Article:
Obamacare drops number of uninsured to lowest level in 15 years – CDC
The CDC reports looked at the first nine months of 2014 and found the number of Americans without health insurance was roughly 37.2 million – down from 48.6 million in 2010. Although 11.9 percent of the population still lacks coverage, this is the lowest percentage in more than 15 years.
One report found that, during the nine months analyzed, about 27 million people had been without coverage for more than a year. Some 6.8 million people were covered through the Affordable Care Act (ACA) during July-September 2014, the Associated Press reported.
CDC: 11M fewer uninsured since Obamacare http://t.co/ZPV82wZCpq
— Brad Snow (@bradpsnow) March 24, 2015
The most dramatic increases were seen when the health insurance marketplace first went into effect on October 1, 2013 and the number of uninsured individuals fell by 7.6 million.
“[That’s] much bigger than can possibly be explained by the economy,” Larry Levitt of the nonpartisan Kaiser Family Foundation told AP. “The vast majority has to be due to the Affordable Care Act.”
The CDC numbers come from a National Health Interview Survey conducted with 85,224 people between January and September 2014. People were asked three questions: whether they were uninsured at the time of the interview, whether they were uninsured at least part of the year, and whether they were uninsured for more than a year at the time of the interview.
The CDC figures are lower than those quoted earlier this month by the federal Department of Health and Human Services (HHS), which found that 16.4 million Americans had gained healthcare coverage. However, HHS looked at a longer period of time in their estimate – between October 2013 and the first quarter of 2015.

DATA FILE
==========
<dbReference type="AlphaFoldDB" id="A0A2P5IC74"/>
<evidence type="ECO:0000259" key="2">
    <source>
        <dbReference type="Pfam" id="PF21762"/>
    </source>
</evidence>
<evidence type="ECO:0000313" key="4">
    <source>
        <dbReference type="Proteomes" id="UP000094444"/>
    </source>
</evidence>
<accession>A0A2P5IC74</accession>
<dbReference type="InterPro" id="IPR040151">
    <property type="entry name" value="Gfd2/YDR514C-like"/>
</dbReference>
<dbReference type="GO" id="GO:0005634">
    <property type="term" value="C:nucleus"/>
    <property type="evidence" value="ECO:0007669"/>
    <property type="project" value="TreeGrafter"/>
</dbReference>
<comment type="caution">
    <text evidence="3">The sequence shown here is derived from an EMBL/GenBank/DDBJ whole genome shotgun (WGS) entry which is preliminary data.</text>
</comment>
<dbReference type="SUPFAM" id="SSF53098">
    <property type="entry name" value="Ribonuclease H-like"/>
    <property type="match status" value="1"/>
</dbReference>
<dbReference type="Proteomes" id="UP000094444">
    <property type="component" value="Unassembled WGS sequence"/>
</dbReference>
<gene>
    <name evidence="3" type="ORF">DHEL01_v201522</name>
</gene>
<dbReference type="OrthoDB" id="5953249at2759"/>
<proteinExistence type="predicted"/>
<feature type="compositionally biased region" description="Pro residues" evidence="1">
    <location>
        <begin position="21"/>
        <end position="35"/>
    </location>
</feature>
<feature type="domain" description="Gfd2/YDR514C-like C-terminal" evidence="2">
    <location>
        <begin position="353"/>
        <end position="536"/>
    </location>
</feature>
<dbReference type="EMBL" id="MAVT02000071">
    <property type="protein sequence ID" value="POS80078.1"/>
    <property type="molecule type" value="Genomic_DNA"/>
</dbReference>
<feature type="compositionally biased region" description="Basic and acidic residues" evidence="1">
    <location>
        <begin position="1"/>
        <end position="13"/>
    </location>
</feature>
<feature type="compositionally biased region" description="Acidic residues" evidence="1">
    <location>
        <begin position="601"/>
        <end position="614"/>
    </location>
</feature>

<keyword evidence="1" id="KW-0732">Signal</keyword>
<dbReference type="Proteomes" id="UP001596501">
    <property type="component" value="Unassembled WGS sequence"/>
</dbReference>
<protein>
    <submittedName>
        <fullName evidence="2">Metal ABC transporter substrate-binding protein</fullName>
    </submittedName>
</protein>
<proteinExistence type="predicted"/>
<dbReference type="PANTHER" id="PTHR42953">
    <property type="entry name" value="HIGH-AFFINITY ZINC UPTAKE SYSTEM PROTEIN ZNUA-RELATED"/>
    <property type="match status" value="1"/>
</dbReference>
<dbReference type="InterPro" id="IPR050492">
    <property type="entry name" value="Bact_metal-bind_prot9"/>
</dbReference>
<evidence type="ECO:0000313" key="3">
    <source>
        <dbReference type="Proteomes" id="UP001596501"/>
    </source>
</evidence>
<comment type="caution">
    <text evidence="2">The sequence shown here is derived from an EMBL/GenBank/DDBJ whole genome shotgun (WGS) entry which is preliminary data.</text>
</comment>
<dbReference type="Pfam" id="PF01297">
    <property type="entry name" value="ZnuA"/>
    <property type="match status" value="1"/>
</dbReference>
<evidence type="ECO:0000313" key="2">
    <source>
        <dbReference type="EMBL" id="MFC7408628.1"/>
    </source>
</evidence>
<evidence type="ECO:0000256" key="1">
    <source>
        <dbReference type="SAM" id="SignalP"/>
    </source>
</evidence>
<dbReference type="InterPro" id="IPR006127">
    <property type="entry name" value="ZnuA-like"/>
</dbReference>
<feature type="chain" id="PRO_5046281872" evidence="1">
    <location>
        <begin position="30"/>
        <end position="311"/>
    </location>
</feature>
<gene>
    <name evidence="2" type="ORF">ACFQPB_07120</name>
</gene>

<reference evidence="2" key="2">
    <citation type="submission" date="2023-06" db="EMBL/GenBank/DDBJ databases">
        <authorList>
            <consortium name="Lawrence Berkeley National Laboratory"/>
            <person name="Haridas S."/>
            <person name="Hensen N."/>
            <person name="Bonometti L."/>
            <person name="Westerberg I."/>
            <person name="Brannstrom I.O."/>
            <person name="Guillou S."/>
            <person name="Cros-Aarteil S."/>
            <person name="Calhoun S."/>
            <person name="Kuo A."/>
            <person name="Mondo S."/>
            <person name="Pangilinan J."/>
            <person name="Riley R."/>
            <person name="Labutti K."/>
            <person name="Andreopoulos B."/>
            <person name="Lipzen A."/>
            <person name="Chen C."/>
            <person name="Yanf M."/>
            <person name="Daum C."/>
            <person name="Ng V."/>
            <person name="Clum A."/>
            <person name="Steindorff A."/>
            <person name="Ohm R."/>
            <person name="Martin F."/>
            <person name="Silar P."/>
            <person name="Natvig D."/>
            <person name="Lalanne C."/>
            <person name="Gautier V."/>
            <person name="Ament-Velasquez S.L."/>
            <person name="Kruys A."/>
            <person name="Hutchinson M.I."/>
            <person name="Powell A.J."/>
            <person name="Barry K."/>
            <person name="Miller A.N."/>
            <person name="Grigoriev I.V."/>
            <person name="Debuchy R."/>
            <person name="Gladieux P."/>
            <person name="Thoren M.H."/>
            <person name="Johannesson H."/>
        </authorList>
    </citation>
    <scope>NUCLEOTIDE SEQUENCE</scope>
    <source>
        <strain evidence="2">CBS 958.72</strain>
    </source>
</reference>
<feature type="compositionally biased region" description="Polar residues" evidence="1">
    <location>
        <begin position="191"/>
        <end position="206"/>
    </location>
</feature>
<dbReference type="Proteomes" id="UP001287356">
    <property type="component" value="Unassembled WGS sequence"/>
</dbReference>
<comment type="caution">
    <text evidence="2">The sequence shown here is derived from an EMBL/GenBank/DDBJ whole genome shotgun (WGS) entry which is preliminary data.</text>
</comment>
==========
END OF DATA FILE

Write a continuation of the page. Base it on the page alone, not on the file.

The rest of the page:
According to AP, Obama says the law is “working even better than anticipated,” but House Speaker John Boehner (R-Ohio) says it amounts to a “legacy of broken promises.”
The overall decline in uninsured Americans comes from government-run marketplaces that sell health insurance, the loosening of Medicaid eligibility requirements in more than half the country, and allowing young adults to stay on their parents’ health plans until they turn 26.
Twenty-eight states and Washington, DC have expanded their Medicaid programs. Another 22 states have kept their stricter restrictions on Medicaid eligibility.
The goal of Obamacare was to reduce the number of uninsured Americans and the latest figures suggest growing progress towards the goal, but this achievement could be threatened by a lawsuit being heard by the US Supreme Court. The suit, King v. Burwell, centers on whether federal subsidies in 34 states that have not set up their own health insurance markets (“exchanges”) are legal under the law.
The plaintiffs argue a particular section of the law refers only to “exchanges established by the state” when mentioning eligibility for subsidies – meaning it explicitly excludes marketplaces established by the federal government. The government is arguing that the phrasing may be unfortunate, but that the entire law clearly intends that the federal tax credits apply to people using the federally established exchange, not just the state ones.
If the Supreme Court rules against the government, it would mean the end of federal subsidies to more than seven million Americans in 37 states. This, in turn, would disrupt the fragile framework of the law that orders Americans to purchase insurance or face tax penalties, while forbidding the insurers to turn anyone away. Insurance companies, Democratic lawmakers and liberal activists argue this would effectively destroy the ACA.